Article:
Camellia Bowl

1948

 

Hardin-Simmons 49
Wichita State 12

 

In 1948, Hardin-Simmons University of Abilene, TX, the alma mater of NFL great, Clyde “Bulldog” Turner, was a major power in college football. In the ’47 season, the Cowboys had finished 6th in the nation in total offense and 5th in rushing. Wilton Davis had won the national rushing title with 1173 yards, finished 6th in total offense and 14th in scoring. The Cowboys played in the Border Conference with Texas Tech, Arizona St., Arizona, New Mexico, New Mexico St., UTEP, West Texas St., and Arizona State (Flagstaff). They finished 7-3 and trounced San Diego St. in the Harbor Bowl, 55-0. In 1948, HSU had experienced a down year with a 4-4-2 regular season record and a fifth place finish in the Conference. Wilton Davis finished 5th in the nation in rushing with 889 yards (disappointing for a team that had produced the nation’s individual rushing leader in 1942, 1946, and 1947). Quarterback Johnny Ford had finished 8th in the nation in passing. Besides Davis and Ford, Coach Warren Woodson had Bob McChesney, all-Conference end, in his arsenal. McChesney finished 3rd in the nation among receivers that season. For the second year in a row, Wichita State would face a team that had already competed in a bowl. Wichita had palyed Pacific the previous year in the Grape Bowl. The Cowboys had tied Pacific in the Grape Bowl and beaten Quachita College in the Shrine Bowl, both in December, when they faced the Shockers in the Camellia Bowl in Lafayette, LA.

Wichita came into the game with a 5-3-1 record under first year coach, Jim Trimble. With a team of stars including Ed Kriwiel, Mike Knopick, Ray Morrison and Art Hodges, Wichita had finished conference runner-up behind Oklahoma A&M (State). The first Camellia Bowl was played at Southwestern Louisiana Institute’s McNasty Stadium before a disappointing 5000 fans. For the second year in a row, Wichita faced a favored opponent. On the first play from scrimmage, Kriwiel hit Hap Houlik down the middle for a 49-yard completion to the Cowboy 28. On the ensuing drive, Wichita faked a field goal as Hodges connected with Knopick for 13 yards to keep the drive alive. The Shocks scored on Hodges’ plunge into the endzone and led 6-0. Hardin-Simmons responded with a 12 play, 69-yard drive to take the lead at 7-6. With :10 left in the half, Ford hit McChesney with a 71-yard touchdown strike. The halftime score was 14-6.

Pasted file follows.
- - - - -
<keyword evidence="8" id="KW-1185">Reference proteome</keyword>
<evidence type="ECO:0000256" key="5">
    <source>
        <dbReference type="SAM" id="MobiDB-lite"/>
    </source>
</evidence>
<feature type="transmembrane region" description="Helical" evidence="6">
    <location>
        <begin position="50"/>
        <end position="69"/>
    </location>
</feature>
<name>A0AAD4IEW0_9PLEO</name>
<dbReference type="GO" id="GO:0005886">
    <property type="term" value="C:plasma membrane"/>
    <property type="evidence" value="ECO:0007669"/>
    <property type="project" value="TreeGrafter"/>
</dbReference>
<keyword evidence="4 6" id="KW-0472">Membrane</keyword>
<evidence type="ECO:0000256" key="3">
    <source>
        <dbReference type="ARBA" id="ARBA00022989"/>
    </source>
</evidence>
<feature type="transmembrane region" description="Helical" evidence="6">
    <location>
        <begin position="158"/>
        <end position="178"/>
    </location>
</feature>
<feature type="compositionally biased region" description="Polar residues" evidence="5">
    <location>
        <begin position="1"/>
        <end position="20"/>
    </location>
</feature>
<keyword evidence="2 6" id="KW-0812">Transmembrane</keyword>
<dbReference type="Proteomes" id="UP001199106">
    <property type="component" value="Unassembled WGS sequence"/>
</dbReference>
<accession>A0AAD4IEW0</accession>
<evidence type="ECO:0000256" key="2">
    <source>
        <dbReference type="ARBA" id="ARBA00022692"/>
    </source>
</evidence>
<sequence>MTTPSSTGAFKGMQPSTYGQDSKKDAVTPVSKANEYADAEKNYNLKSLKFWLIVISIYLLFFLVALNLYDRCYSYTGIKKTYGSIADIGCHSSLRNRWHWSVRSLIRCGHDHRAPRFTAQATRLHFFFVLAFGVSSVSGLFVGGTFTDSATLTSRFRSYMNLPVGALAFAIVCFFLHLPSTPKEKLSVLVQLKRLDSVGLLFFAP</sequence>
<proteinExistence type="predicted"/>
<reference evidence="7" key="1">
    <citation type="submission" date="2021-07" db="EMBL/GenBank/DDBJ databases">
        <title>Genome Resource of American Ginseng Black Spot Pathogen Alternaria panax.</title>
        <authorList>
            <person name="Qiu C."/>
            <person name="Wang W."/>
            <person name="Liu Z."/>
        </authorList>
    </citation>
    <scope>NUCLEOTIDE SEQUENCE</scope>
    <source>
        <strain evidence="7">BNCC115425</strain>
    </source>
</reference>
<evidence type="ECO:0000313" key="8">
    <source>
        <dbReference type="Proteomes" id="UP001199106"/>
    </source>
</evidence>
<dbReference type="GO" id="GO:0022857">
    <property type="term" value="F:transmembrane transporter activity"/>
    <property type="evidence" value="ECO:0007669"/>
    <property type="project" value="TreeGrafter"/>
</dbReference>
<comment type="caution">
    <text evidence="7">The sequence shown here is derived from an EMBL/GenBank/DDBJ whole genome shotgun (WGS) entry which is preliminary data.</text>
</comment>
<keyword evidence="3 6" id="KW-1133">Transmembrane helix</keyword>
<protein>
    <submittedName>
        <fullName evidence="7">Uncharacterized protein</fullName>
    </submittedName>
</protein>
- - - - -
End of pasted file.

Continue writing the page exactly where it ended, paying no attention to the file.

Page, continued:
In the 3rd quarter, Ford and McChesney hooked up on two more scoring tosses and the lead grew to 28-6. Hardin-Simmons would score three more times in the fourth quarter on a 1 yard Pat Bailey plunge, a Ford pass to J.W. Steadman, and another scoring pass to McChesney. Harold Reynolds sneaked the ball across the goal line midway through the 4th quarter for Wichita’s other touchdown. The final was 49-12. The Cowboys were just too much up front for the Shocks. WU wore out in the second half as they were outweighed by 25 pounds per man on the line. They were outrushed 547 to 361 yards. Ford threw for 223 yards on 9 of 14 completions. He had 5 touchdown passes, four of them to McChesney. Pat Bailey led the HSU rushing attack that accounted for 320 yards. He was a replacement for the injured, Wilton Davis.

 

Hardin-Simmons' McChesney brings down Wichita ball carrier.

 

HSU stars Ford and McChesney.

 

Attendance- 5000

 

Individual Statistics

 

Rushing

HSU- Bailey 29-163

 

Passing

HSU- Ford 9-14-223

 

Receiving

HSU- Bob McChesney 8-200
 

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